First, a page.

Take the 2-minute tour ×
Physics Stack Exchange is a question and answer site for active researchers, academics and students of physics. It's 100% free, no registration required.

Well, the question says it all; is there a definition of body in physics? What is to be considered a physical object and what it cannot?

share|improve this question

2 Answers 2

There is no general definition of a body for physics, as in everyday speech where one has to qualify further either by context or content.

A body of water, means a bulk ensemble of water molecules and further analysis depends on the context.

Two colliding bodies could be billiard balls or asteroids. It is a blanket term that needs further attributes if it is to be used in a problem that needs a mathematical solution in physics.

share|improve this answer

If you are talking about rigid bodies like billiard balls or asteroids one has a definition of a body:

In physics, a rigid body is an idealization of a solid body in which deformation is neglected. In other words, the distance between any two given points of a rigid body remains constant in time regardless of external forces exerted on it.(Wikipedia)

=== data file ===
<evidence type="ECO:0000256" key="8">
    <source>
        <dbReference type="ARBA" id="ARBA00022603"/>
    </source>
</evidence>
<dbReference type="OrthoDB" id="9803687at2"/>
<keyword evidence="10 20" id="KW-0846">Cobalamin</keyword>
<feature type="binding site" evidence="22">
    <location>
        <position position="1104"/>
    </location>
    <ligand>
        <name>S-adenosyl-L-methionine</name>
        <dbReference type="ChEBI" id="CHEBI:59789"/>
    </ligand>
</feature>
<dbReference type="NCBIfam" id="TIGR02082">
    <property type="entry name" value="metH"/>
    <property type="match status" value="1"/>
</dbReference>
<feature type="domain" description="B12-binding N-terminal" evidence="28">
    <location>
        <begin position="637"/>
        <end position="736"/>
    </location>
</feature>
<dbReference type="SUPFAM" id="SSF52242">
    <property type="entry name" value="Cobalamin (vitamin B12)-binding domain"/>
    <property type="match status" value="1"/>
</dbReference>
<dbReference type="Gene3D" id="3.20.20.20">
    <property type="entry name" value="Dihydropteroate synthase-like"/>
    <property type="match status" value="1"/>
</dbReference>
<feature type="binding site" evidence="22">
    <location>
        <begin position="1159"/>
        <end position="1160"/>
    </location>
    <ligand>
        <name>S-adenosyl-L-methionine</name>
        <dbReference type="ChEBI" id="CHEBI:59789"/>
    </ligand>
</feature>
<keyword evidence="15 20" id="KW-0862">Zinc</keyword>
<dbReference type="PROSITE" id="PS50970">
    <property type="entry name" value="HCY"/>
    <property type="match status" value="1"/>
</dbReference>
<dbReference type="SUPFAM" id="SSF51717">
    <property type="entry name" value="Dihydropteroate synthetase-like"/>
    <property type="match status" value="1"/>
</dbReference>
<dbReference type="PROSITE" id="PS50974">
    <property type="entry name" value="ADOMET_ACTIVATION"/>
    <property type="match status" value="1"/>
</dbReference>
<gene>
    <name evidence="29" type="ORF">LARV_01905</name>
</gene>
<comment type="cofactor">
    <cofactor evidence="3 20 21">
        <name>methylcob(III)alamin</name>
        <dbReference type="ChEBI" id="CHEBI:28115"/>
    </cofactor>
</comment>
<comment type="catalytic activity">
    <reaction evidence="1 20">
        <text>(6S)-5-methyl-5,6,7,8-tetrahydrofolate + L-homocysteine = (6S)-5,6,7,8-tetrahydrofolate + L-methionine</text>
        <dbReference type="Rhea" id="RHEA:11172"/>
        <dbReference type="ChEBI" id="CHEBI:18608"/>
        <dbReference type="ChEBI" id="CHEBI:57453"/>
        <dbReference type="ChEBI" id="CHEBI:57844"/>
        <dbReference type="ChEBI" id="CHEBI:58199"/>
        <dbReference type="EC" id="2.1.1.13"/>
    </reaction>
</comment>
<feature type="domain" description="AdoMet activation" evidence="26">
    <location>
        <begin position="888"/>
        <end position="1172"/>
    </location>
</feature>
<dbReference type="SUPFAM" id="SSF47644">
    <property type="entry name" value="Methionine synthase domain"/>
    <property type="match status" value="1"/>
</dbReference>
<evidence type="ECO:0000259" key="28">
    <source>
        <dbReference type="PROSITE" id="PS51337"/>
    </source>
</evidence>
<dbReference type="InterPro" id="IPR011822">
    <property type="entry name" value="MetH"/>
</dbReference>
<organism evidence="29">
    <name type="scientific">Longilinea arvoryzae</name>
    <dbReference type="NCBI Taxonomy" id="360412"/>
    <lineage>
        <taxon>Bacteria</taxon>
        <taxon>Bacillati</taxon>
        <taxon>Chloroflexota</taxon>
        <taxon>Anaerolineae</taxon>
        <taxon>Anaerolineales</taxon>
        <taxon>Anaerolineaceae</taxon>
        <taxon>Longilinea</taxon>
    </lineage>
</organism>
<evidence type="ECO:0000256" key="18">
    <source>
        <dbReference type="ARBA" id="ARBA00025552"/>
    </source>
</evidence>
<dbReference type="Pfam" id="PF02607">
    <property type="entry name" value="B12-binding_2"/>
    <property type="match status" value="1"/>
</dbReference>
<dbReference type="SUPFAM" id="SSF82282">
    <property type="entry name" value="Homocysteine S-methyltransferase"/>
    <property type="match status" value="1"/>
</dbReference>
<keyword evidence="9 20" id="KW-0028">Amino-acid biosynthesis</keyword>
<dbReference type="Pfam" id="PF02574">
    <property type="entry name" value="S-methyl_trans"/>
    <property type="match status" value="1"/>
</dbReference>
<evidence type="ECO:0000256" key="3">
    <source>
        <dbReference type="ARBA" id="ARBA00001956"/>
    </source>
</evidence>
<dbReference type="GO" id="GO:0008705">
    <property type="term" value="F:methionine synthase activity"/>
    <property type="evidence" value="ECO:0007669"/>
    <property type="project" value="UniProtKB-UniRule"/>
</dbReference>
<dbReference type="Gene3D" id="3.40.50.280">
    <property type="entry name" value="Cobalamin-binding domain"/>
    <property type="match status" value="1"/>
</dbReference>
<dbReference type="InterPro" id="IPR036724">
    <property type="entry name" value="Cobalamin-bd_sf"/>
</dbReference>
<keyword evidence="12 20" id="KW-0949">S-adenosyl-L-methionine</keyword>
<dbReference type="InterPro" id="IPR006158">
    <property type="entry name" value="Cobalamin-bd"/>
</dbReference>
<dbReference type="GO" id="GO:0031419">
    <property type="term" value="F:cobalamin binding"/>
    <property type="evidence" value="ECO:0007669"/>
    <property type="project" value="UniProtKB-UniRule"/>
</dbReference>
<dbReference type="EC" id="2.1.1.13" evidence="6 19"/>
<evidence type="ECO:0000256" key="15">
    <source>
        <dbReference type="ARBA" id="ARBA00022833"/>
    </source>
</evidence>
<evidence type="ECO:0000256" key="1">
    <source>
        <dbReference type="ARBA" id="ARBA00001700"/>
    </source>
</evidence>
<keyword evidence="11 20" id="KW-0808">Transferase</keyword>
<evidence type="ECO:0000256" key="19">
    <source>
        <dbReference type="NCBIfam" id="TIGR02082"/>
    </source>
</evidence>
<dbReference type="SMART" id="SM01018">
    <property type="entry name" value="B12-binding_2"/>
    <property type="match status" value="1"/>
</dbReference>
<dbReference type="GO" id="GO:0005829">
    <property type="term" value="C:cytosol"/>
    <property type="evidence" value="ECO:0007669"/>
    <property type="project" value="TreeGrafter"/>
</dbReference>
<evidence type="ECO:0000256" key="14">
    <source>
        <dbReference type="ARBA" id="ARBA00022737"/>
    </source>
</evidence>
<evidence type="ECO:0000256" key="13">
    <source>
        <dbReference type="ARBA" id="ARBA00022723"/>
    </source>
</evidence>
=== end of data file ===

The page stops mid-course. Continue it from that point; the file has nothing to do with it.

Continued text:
However this seem a little bit fishy since it also uses the word “body” in its definition. However one can also define a body in Classical Mechanics as a collection of atoms (or just one atom for that matter) having a well-defined energy, velocity, mass and momentum. Things get a little complicated when you are dealing with QM.

To answer your second question: You can think of anything as physical object so long as you obey the above-mentioned rules. E.g. a body with infinite mass is not a physical object, it is just an idealisation of a very heavy physical object.

share|improve this answer

Your Answer

 
discard

By posting your answer, you agree to the privacy policy and terms of service.

Not the answer you're looking for? Browse other questions tagged or ask your own question.